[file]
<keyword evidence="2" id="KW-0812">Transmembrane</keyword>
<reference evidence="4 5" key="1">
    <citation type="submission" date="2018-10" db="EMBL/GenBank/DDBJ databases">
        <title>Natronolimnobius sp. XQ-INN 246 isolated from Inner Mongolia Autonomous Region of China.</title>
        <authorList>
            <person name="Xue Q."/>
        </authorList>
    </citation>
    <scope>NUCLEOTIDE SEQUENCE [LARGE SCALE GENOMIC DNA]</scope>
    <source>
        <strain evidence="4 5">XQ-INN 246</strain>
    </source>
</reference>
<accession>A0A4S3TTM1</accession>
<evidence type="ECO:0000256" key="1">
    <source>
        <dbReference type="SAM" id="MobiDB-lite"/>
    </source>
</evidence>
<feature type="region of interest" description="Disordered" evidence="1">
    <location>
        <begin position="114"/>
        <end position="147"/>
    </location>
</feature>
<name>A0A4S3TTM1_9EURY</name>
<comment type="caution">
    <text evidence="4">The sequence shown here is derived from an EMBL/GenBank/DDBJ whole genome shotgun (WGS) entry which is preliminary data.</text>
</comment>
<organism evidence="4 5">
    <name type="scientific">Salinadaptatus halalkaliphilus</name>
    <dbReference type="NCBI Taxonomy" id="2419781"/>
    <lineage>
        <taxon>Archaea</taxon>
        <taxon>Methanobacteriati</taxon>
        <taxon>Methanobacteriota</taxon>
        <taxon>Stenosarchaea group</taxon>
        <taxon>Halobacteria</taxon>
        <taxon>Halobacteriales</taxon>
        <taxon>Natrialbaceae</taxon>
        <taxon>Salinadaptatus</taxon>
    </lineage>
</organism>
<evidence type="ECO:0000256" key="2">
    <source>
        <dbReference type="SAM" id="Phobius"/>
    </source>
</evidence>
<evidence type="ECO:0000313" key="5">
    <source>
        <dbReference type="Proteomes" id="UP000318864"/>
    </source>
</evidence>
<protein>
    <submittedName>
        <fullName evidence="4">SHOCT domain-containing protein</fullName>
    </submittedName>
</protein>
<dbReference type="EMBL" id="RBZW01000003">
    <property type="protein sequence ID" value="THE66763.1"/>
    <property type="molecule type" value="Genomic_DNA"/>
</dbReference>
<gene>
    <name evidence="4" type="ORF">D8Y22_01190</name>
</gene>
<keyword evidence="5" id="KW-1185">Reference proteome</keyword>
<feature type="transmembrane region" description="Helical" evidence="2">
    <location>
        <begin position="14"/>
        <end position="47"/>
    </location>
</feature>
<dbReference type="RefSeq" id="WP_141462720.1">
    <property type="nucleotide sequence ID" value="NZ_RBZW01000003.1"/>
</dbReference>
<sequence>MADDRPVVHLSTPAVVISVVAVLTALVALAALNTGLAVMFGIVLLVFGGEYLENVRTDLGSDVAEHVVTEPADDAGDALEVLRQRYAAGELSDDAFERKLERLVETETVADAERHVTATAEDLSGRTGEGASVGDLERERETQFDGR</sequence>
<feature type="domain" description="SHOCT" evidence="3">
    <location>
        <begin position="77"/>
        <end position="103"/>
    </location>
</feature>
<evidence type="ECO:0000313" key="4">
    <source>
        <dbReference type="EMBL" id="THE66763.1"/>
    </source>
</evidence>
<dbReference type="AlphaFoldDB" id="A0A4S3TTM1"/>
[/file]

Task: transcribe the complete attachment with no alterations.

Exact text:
<keyword evidence="2" id="KW-0812">Transmembrane</keyword>
<reference evidence="4 5" key="1">
    <citation type="submission" date="2018-10" db="EMBL/GenBank/DDBJ databases">
        <title>Natronolimnobius sp. XQ-INN 246 isolated from Inner Mongolia Autonomous Region of China.</title>
        <authorList>
            <person name="Xue Q."/>
        </authorList>
    </citation>
    <scope>NUCLEOTIDE SEQUENCE [LARGE SCALE GENOMIC DNA]</scope>
    <source>
        <strain evidence="4 5">XQ-INN 246</strain>
    </source>
</reference>
<accession>A0A4S3TTM1</accession>
<evidence type="ECO:0000256" key="1">
    <source>
        <dbReference type="SAM" id="MobiDB-lite"/>
    </source>
</evidence>
<feature type="region of interest" description="Disordered" evidence="1">
    <location>
        <begin position="114"/>
        <end position="147"/>
    </location>
</feature>
<name>A0A4S3TTM1_9EURY</name>
<comment type="caution">
    <text evidence="4">The sequence shown here is derived from an EMBL/GenBank/DDBJ whole genome shotgun (WGS) entry which is preliminary data.</text>
</comment>
<organism evidence="4 5">
    <name type="scientific">Salinadaptatus halalkaliphilus</name>
    <dbReference type="NCBI Taxonomy" id="2419781"/>
    <lineage>
        <taxon>Archaea</taxon>
        <taxon>Methanobacteriati</taxon>
        <taxon>Methanobacteriota</taxon>
        <taxon>Stenosarchaea group</taxon>
        <taxon>Halobacteria</taxon>
        <taxon>Halobacteriales</taxon>
        <taxon>Natrialbaceae</taxon>
        <taxon>Salinadaptatus</taxon>
    </lineage>
</organism>
<evidence type="ECO:0000256" key="2">
    <source>
        <dbReference type="SAM" id="Phobius"/>
    </source>
</evidence>
<evidence type="ECO:0000313" key="5">
    <source>
        <dbReference type="Proteomes" id="UP000318864"/>
    </source>
</evidence>
<protein>
    <submittedName>
        <fullName evidence="4">SHOCT domain-containing protein</fullName>
    </submittedName>
</protein>
<dbReference type="EMBL" id="RBZW01000003">
    <property type="protein sequence ID" value="THE66763.1"/>
    <property type="molecule type" value="Genomic_DNA"/>
</dbReference>
<gene>
    <name evidence="4" type="ORF">D8Y22_01190</name>
</gene>
<keyword evidence="5" id="KW-1185">Reference proteome</keyword>
<feature type="transmembrane region" description="Helical" evidence="2">
    <location>
        <begin position="14"/>
        <end position="47"/>
    </location>
</feature>
<dbReference type="RefSeq" id="WP_141462720.1">
    <property type="nucleotide sequence ID" value="NZ_RBZW01000003.1"/>
</dbReference>
<sequence>MADDRPVVHLSTPAVVISVVAVLTALVALAALNTGLAVMFGIVLLVFGGEYLENVRTDLGSDVAEHVVTEPADDAGDALEVLRQRYAAGELSDDAFERKLERLVETETVADAERHVTATAEDLSGRTGEGASVGDLERERETQFDGR</sequence>
<feature type="domain" description="SHOCT" evidence="3">
    <location>
        <begin position="77"/>
        <end position="103"/>
    </location>
</feature>
<evidence type="ECO:0000313" key="4">
    <source>
        <dbReference type="EMBL" id="THE66763.1"/>
    </source>
</evidence>
<dbReference type="AlphaFoldDB" id="A0A4S3TTM1"/>